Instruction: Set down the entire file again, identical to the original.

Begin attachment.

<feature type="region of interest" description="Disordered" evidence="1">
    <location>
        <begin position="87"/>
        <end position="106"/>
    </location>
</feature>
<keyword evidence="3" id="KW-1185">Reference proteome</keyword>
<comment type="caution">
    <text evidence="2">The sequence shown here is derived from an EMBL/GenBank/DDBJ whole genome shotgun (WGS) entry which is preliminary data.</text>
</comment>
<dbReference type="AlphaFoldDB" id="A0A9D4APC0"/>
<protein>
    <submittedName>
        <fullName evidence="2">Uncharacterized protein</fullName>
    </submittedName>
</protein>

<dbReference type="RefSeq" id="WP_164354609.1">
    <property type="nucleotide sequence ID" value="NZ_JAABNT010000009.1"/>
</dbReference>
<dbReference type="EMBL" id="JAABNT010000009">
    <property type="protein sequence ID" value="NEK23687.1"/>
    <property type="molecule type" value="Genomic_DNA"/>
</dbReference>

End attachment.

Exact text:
<feature type="region of interest" description="Disordered" evidence="1">
    <location>
        <begin position="87"/>
        <end position="106"/>
    </location>
</feature>
<keyword evidence="3" id="KW-1185">Reference proteome</keyword>
<comment type="caution">
    <text evidence="2">The sequence shown here is derived from an EMBL/GenBank/DDBJ whole genome shotgun (WGS) entry which is preliminary data.</text>
</comment>
<dbReference type="AlphaFoldDB" id="A0A9D4APC0"/>
<protein>
    <submittedName>
        <fullName evidence="2">Uncharacterized protein</fullName>
    </submittedName>
</protein>

<dbReference type="RefSeq" id="WP_164354609.1">
    <property type="nucleotide sequence ID" value="NZ_JAABNT010000009.1"/>
</dbReference>
<dbReference type="EMBL" id="JAABNT010000009">
    <property type="protein sequence ID" value="NEK23687.1"/>
    <property type="molecule type" value="Genomic_DNA"/>
</dbReference>